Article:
• Lifted entirely from Munro: “Station naming will be very much like the One Stop situation: companies would line up around the block to name Bloor-Yonge because of the exposure, but nobody will want Chester (although I kind of like the idea of a Big Carrot Station). Do we start choosing where to build stations based on whether they can get sponsors?”
The TTC ended up voting to ask staff to report on the matter. The Post notes that only Vice-Chair Joe Mihevc and Commissioner Sandra Bussin dissented, although Chair Adam Giambrone expressed his distaste for the concept in the Star. While it wouldn’t have been entirely unreasonable to argue that there would be no harm in asking for a report (aside from the wasted staff hours), that didn’t turn out to be the case. OC Transpo, the Ottawa region’s transit agency, is now seriously considering the idea as a direct result of the TTC’s move; the Canwest-owned Ottawa Citizen published an editorial in favour, as well as a subsequent letter in response.
Says the original Citizen report, “If [OC Transpo Manager of Business Development and Community Partnerships Patrick] Curran had his way, the Terry Fox transit station could become, say, the Terry Matthews station — if the price is right and the name sits well with bus riders.” Because, of course, the people in our society most deserving of public recognition are those who can afford to pay for it.
Scan taken from hypermediate. Graphic at left by Jonathan Goldsbie, modified from one by Dave Meslin.

Comments

  • Astin

    My first thought (other than revulsion to the idea) was that the leasing of names becomes problematic. So you pull into Rogers station today, but 10 years from now it becomes Bell station? That just becomes confusing over time. Especially if names expire asynchronously. Could there be two Bell stations if they buy up the rights on more premium location before their current one runs out? Does it become Bell East and Bell West?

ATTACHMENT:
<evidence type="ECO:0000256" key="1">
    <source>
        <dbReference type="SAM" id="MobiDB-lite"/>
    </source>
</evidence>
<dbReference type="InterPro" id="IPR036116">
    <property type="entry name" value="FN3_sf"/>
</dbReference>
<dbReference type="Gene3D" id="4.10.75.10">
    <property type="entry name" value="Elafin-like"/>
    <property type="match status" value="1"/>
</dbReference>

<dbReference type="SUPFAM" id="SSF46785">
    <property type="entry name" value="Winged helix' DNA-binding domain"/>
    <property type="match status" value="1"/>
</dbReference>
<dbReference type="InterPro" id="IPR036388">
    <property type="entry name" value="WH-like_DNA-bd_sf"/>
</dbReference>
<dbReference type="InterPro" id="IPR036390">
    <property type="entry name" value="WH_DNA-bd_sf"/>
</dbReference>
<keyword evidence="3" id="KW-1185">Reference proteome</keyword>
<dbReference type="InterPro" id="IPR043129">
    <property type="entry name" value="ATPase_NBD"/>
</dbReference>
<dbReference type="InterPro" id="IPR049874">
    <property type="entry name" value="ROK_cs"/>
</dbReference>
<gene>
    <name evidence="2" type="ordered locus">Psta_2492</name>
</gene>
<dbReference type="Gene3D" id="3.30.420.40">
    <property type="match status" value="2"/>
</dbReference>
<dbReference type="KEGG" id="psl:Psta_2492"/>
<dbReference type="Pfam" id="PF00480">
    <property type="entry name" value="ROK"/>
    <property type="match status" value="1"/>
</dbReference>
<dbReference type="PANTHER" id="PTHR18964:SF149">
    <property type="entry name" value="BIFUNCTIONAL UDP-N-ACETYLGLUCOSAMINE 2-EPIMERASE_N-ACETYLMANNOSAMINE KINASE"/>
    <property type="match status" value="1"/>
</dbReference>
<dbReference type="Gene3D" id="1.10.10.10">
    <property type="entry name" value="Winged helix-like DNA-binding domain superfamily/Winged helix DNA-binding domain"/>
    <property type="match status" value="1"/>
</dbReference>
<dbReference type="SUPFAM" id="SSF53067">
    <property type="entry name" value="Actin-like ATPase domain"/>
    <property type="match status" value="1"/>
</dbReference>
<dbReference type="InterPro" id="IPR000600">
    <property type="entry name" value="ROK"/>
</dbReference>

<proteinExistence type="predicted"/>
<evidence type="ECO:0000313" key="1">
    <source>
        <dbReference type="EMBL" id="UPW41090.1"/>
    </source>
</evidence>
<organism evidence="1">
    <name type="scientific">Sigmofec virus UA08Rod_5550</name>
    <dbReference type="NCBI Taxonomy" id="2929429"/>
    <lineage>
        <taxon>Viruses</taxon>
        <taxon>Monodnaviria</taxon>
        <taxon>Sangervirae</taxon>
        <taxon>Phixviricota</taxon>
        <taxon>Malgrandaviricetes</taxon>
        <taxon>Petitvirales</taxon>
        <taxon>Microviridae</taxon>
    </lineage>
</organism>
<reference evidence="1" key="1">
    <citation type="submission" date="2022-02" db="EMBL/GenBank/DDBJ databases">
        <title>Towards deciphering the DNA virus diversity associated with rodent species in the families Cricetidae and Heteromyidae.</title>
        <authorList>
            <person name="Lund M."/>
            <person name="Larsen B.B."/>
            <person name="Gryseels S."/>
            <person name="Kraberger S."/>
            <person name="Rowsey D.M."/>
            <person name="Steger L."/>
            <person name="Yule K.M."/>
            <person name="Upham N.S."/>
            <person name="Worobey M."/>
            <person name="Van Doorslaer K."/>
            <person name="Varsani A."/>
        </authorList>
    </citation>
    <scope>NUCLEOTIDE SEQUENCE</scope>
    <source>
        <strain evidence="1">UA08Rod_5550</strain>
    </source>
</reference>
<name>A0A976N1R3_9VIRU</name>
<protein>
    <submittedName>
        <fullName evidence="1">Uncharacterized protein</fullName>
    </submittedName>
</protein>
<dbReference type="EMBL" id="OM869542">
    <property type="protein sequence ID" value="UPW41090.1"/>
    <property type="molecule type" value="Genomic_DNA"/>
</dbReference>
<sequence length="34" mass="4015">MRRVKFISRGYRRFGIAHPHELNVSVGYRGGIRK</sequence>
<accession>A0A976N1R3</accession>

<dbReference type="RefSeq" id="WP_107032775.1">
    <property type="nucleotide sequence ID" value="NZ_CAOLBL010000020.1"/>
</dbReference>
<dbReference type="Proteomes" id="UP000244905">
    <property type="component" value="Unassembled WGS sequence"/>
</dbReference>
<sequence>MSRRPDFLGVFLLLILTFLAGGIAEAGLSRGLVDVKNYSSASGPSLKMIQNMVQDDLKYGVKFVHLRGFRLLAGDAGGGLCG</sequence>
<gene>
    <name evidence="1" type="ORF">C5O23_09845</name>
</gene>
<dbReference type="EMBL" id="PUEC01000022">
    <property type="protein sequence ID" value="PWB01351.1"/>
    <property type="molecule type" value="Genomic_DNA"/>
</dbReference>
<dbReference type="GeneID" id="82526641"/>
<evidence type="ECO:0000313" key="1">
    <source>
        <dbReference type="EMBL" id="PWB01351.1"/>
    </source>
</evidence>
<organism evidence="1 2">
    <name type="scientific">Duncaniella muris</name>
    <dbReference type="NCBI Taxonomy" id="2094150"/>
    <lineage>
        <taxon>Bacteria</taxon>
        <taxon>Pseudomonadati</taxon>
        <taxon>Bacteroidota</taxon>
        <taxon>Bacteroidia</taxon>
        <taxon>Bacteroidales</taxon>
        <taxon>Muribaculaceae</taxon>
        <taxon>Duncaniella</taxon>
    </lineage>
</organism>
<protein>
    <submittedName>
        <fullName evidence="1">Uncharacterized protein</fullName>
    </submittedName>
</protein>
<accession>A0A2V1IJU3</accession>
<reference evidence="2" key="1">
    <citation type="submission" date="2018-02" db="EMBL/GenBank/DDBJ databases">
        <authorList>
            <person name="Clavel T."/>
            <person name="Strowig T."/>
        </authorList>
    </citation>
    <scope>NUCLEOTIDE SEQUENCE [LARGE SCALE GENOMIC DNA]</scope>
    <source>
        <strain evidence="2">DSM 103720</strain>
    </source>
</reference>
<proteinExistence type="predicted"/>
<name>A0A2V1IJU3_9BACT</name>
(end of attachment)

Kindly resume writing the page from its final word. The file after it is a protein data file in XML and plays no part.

The TTC needs bigger solutions than this. Rethinking their entire fare system would be a start. Zoned fares, debit fare cards, a redesign of entrances to make hard for fare-cheaters to get in, etc., etc.. That said, it is a system that was poorly designed for scalability, but putting in extra tracks for express routes and more lines would be far too expensive.

  • Patrick Metzger

    Firstly, the title’s a stretch but I think it’s worth it.
    Secondly, as I meant to point out when I read Steve Monroes’ thought earlier, it’s preposterous to suppose that someone would or should pay the full price of building a subway station in return for naming rights. They’re not buying the station; they’re just advertising in it. If they pay full price, they should then be entitled to the ongoing revenue stream from the station, and also be responsible for its operations and staff. Now there’s a model that won’t work.
    For naming rights, though, the more I think about, the more I like the idea. I really don’t care if my subway is funded by a faceless corporation or a faceless government or both, and the aesthetic of most of our stations would, IMO, be improved by more advertising.

  • Mark Ostler

    “the aesthetic of most of our stations would, IMO, be improved by more advertising.”